Hollywood and China: Is It Time To Go Back To The Drawing?

Hollywood and China: Is It Time To Go Back To The Drawing?

From Alina Parker

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Despite the overall global success of The Batman, and even taking into account the impact of new COVID lockdowns in China, it’s clear that Hollywood’s streak of bad luck with film releases in the Middle Kingdom is not over. Is it time to rethink Chinese release strategies entirely? Brandon Blake, entertainment lawyer at Blake & Wang P.A, takes a look at this sticky problem that simply isn’t resolving with the same old strategies. 

Beyond the Pandemic

Of course, let us not downplay the fact that China hitting its worst COVID-19 outbreak since the start of the pandemic has not helped anything. With many key locations in Shanghai and Shenzhen shuttered, and smaller outbreaks affecting 28 other provinces, there was always going to be a muted response to the first major Hollywood release there in two years. 

Plus, let’s not distract from the fact that at least it was a Hollywood release in the area, and seems set to spearhead others. In 2021, we only saw only 20 revenue-sharing US titles released in China at all. 

But Chinese release failures are not all about the pandemic. With the Chinese Communist Party dictating that American fare be shelved in favor of patriotic locally-made content, nationalism has surged and political sensitivity among the general public is at an all-time high not helped by some fraught diplomatic relations. The Batman, Uncharted, Moonfall, Fantastic Beasts: The Secrets of Dumbledore, and Hotel Transylvania: Transformania have at least reached China. But there are lessons from The Batman’s performance there that need to be heeded.

Analysts’ Concerns

Early tracking for The Batman, before the latest outbreak, suggested the Marvel romp would earn in the $25M-$30M range- hardly the old numbers, but comparable to many Chinese films on-screen now. All the same, a few short years ago a superhero film released in the Chinese market could easily expect at least double that- and, for many of those releases, there were less screens in the market, too.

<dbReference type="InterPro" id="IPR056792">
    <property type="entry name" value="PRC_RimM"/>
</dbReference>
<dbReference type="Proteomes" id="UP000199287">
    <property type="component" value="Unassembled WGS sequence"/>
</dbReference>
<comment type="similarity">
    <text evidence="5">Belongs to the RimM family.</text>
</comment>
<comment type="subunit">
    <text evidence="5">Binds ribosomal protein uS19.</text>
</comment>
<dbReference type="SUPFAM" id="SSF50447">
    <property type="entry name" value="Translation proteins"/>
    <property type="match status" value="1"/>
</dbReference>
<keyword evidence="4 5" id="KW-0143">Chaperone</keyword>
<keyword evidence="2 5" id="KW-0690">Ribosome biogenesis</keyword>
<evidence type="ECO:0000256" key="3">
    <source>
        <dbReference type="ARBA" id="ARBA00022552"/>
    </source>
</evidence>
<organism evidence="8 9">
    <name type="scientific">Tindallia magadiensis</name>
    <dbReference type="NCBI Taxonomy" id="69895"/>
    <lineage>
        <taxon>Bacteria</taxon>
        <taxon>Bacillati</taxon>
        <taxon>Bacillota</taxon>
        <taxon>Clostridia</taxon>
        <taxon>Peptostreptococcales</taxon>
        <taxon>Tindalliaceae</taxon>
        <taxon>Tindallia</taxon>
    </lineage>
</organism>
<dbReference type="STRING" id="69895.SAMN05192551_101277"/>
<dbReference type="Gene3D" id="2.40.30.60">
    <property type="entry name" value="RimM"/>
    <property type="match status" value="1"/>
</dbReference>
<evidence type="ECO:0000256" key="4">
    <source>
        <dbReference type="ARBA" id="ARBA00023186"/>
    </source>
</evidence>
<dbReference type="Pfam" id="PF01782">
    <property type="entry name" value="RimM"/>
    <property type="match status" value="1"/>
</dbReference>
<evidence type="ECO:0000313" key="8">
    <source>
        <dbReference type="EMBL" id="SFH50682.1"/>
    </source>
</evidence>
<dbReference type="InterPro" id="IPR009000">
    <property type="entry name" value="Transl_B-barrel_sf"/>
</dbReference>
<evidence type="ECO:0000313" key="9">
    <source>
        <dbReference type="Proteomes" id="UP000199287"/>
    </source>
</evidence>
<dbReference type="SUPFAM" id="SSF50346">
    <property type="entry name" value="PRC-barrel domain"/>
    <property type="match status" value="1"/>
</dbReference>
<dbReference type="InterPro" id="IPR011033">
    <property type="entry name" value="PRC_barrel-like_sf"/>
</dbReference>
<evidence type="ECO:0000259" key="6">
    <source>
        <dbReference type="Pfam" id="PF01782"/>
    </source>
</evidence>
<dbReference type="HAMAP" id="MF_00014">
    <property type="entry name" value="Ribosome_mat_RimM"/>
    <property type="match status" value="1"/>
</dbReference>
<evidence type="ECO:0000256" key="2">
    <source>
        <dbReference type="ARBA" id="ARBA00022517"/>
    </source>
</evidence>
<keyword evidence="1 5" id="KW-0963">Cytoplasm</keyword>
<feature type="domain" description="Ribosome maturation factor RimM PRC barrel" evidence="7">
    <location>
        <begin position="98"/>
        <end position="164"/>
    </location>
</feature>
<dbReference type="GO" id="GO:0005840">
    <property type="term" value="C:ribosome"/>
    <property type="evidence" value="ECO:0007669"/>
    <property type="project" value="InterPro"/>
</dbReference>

The signs that the Chinese audiences' enthusiasm for Hollywood storytelling is on the wane couldn’t be clearer. With the domestic film sector getting more accomplished at action spectacles of its own, this shouldn’t be too shocking. In 2012, Hollywood took 48.2% of the overall Chinese Box Office. In 2021, it was just 12.3%. Only two Hollywood releases- F9 and Godzilla vs Kong, have cleared $100M in China in the last two years. More than 20 Chinese titles can say the same.

What’s Trending?

Of these, the best performers have been ‘main melody films’, a unique genre in the Chinese industry that covers near-propaganda movies with strong matching ideology to the ruling Communist Party. Needless to say, that doesn’t cross streams with most Hollywood fare.

We’re also seeing a taste diversification between cosmopolitan urban Chinese movies, and more provincial, less developed centers. Movies need to balance both tastes to be successful, and it’s a tough play. The Batman, specifically, pleased China’s large urban centers with its sophisticated noir approach to the story. A connection with moviegoers in semi-rural regions, however, was never certain and hasn’t materialized.

Along with global challenges for the film industry, the encroachment of streaming, and the difficulties of global markets, playing well to both radically different Chinese markets is going to be a difficult ask. 

China has always been a market with a lot of potential, but throttled by both the 25% profit-share limitation (it’s typically 40%-50% in other markets), and lack of control over release dates. Add to that a swing away from attempts to be the top theatrical market in the world, instead focusing on nationalistic product, and it’s hard to sustain much enthusiasm for Chinese release dates as the be-all, end-all of film release plans globally. Even partnership attempts seem to have backfired- instead of entrenching Hollywood as a business partner, it’s simply helped Chinese studios learn to create better films of their own.

It’s easy to see why such a big market, even throttled by political play, remains an alluring drawcard, but it may be time to abandon lofty ideas of China as the next biggest global market for Hollywood altogether despite that lure. For now, there’s too much noise and it’s too difficult to predict. While 2022 may clear up the pandemic-related hurdles, for now, the others remain stumbling blocks with no clear resolution. One thing is certain, however. Any movie heading to China now needs a completely different strategy from what’s worked before, as the market they used to play to has changed forever.

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